The Bauhaus design movement was one of the first styles I studied at Art College when training to be an Interior Designer. It not only became well known to me but also a part of my design philosophies in many ways. After all, this Germanic style bore the hallmarks of German design perfectionism and logical planning which are still elements that make up the stereotype, worldwide, of this industrious nation.
Incorporating Bauhaus designs into your home interior is not difficult whatsoever. As long as you know what the style and philosophy behind the movement is, there are a thousand and one chances to create an interior based on the vision of Walter Gropius and Johannes Itten, and the likes of artists Paul Klee and Wassily Kandinsky. Contrary to popular imagery of the Bauhaus, an interior decor scheme in this style does not have to consist of steel tubes and minimalist modernism.
The Bauhaus movement’s name comes from the school in Weimar, Germany which was founded in 1919. It taught the concept that artistic objects should be combined with technology to provide a highly functional yet comfortable design, whether this was in architecture, product design, interior design or even typography. Basically, it meant the creation of designs that offered durable, practical and aesthetically pleasing visions yet were as inexpensive as possible so the common man could afford to use them.
In many ways, the famous quotation “form follows function” is a key element in Bauhaus design. This meant that the function of the item being created was of a greater importance than the final look of the piece. This concept, originally attributed to American architect Louis Sullivan, was often put into being in Bauhaus designs. Whilst this is easy to say and do for trained designers, it’s a little harder for the average house owner who would rather in many cases, to have form over function.
Bauhaus designs are similar to many other styles and formats that had been seen prior and after the initial golden years during the 1920s and 1930s. However, the difference was in its affordability. Geometric forms, sleek clean lines all symbolise the concepts which have brought fame to the Bauhaus school of art and design. By incorporating all these factors into your home interior, you can build up a decidedly Bauhaus theme that will be noticeable to all.
Start to think about function first then form. This means finding objects that are made for precise purposes without any superfluous additions. The kitchen is an ideal interior where this philosophy should be applied. In this room in particular, function naturally comes first in numerous ways. On the outside, fixtures such as kitchen cabinets and cupboards will be simple, minimalist and clean lined on the outside. In this they are performing their duty as functioning storage areas first, whilst inside, behind the scenes, the foods and utensils will be adequately stored.
Highly decorative kitchen cabinets, surfaces, cupboards and islands maybe nice to look at but are useless if their function leaves much to be desired. The Bauhaus philosophy is to be as comfortable and practical as possible and then think of additions one can make at the end.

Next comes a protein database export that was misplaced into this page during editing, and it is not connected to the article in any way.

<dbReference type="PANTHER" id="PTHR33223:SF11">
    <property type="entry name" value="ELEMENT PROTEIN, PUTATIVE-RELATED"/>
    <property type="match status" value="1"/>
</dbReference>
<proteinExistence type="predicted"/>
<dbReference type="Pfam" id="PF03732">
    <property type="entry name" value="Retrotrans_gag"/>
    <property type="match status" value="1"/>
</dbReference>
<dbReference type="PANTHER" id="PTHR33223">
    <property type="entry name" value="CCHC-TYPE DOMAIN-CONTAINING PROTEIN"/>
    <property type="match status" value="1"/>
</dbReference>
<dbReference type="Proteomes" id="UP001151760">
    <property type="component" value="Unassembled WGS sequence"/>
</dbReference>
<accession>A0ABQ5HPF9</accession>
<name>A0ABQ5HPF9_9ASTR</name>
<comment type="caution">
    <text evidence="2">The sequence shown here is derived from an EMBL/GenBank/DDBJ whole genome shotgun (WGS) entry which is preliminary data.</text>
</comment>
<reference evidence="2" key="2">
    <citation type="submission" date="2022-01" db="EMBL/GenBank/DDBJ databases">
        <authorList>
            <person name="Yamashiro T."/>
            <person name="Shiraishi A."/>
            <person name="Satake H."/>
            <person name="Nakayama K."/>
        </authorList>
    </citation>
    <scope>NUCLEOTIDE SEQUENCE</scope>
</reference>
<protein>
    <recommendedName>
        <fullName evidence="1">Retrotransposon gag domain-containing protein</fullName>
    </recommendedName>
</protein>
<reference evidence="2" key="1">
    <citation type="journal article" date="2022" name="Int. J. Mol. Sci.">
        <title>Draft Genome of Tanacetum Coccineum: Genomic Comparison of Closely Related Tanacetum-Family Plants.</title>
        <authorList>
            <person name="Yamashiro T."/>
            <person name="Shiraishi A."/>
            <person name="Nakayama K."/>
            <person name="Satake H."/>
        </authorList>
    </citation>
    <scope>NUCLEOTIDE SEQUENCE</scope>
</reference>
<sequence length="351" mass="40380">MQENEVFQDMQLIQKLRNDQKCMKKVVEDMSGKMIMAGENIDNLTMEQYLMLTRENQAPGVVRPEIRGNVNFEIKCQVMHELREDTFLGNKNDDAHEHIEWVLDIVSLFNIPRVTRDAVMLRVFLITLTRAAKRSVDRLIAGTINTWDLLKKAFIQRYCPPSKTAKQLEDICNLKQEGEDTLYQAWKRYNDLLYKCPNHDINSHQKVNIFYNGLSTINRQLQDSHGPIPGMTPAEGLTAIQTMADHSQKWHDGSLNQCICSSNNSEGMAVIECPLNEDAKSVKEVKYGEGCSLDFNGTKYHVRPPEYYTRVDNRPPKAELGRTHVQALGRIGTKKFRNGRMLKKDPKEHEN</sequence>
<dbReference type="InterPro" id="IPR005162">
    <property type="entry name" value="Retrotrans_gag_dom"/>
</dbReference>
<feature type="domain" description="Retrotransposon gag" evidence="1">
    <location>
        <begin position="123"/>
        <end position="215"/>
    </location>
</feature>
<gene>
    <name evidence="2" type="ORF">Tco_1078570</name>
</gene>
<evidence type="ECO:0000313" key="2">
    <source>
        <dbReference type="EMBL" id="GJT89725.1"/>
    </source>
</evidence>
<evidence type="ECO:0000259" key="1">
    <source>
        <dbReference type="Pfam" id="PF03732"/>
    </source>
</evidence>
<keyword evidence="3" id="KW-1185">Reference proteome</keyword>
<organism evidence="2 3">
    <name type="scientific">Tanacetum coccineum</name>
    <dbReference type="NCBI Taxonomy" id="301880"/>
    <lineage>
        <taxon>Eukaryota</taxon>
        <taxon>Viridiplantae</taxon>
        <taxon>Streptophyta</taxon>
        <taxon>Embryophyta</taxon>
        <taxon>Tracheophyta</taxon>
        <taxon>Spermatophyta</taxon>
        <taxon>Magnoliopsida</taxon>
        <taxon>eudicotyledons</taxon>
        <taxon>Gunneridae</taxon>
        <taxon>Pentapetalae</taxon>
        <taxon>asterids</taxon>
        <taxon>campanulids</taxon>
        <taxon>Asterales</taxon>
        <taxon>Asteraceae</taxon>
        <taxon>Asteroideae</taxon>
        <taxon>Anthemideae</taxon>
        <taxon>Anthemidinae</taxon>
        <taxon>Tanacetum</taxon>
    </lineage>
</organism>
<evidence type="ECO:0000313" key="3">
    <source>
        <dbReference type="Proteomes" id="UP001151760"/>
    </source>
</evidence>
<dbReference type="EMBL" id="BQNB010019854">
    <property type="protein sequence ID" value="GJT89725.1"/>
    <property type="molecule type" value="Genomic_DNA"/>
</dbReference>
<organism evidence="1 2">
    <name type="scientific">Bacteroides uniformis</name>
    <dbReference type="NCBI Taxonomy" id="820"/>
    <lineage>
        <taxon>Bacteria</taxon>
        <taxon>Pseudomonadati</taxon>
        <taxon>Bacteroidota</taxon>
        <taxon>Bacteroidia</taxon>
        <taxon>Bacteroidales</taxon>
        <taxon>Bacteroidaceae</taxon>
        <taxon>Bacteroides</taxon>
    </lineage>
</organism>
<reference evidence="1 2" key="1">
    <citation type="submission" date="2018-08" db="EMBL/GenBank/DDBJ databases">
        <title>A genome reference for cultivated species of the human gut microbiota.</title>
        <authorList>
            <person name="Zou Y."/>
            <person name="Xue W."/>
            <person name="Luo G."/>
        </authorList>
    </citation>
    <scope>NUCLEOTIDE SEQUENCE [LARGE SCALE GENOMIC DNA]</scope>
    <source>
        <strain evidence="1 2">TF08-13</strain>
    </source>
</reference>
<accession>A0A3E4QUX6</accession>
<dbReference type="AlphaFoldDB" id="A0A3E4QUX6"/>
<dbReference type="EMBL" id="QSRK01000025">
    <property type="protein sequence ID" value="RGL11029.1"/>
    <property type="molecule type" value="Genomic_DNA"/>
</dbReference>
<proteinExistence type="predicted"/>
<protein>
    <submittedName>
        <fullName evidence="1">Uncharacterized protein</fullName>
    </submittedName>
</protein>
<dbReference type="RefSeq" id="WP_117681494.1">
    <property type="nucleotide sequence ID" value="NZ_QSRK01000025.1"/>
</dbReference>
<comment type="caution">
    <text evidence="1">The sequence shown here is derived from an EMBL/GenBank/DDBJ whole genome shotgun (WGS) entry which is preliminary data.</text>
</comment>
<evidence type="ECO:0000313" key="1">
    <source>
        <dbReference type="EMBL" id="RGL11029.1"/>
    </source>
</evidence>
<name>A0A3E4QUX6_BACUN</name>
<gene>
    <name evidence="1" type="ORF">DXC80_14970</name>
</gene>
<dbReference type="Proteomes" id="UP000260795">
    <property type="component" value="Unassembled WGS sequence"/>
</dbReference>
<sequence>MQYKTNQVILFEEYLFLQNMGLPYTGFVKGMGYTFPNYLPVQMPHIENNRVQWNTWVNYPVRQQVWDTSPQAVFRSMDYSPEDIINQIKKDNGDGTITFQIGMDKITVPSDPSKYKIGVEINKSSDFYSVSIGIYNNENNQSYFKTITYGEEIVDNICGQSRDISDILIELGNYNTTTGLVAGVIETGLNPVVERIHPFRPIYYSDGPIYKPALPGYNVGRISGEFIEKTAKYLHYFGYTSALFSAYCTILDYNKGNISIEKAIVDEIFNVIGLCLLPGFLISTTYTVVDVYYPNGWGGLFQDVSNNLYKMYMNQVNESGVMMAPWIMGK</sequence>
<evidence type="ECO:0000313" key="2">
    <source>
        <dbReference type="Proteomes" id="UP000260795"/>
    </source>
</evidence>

Incorporating Bauhaus designs into your home interior doesn’t mean you have to loose all sense of style and aesthetics. In fact, many Bauhaus interiors are extremely well coordinated in their themes and rather majestic in their resulting ambiance. There are many shapes you can include in a Bauhaus interior from circles and ovals, to squares and triangles. For example, you can use an antique arm chair which has a basic rectangular design and compliment it with a oval coffee table that also acts as a foot rest. Function in this case has eclipsed form but depending on the way you place the furniture pieces, is still attractive.
Geometric shapes and designs do not have to be modern furniture pieces or images. In fact mixing together period styles from many different centuries can be a part of creating a Bauhaus interior. This is as long as the items are clean lined, on the simple side and functional in perhaps more ways than one.
The Bauhaus philosophy can also apply to eco-friendly products, furniture pieces and instillations. If a wardrobe for example is made from sustainable wood, then the conservation of this material as well as the lack of wastage means function has come before form. The wardrobe is thus Bauhaus through and through. The same goes for shelving. In many cases, shelving is put up merely to fill up a space area of wall that seems empty. If it serves no other function other than form, it is in essence, an unnecessary excess which promotes the cutting down of further forests to replace the item sold.
Hopefully by now you will understand what the Bauhaus design style can mean for your home interior decor schemes. To sum up, the Bauhaus philosophy was the combining of art, craft, and technology to make items that were functional above all else. In fact, it’s interesting to note that the Bauhaus school did not teach the history of art and design to its students for it wanted the creation of a products according to first principles rather than by following historical precedent.
Wherever you live, whether in North America or Europe, in urban or rural areas, you can design your interior around the Bauhaus philosophy. By thinking of the functional before the decorative but still making sure the various items match in an aesthetically pleasing manner, you will not be going far off course.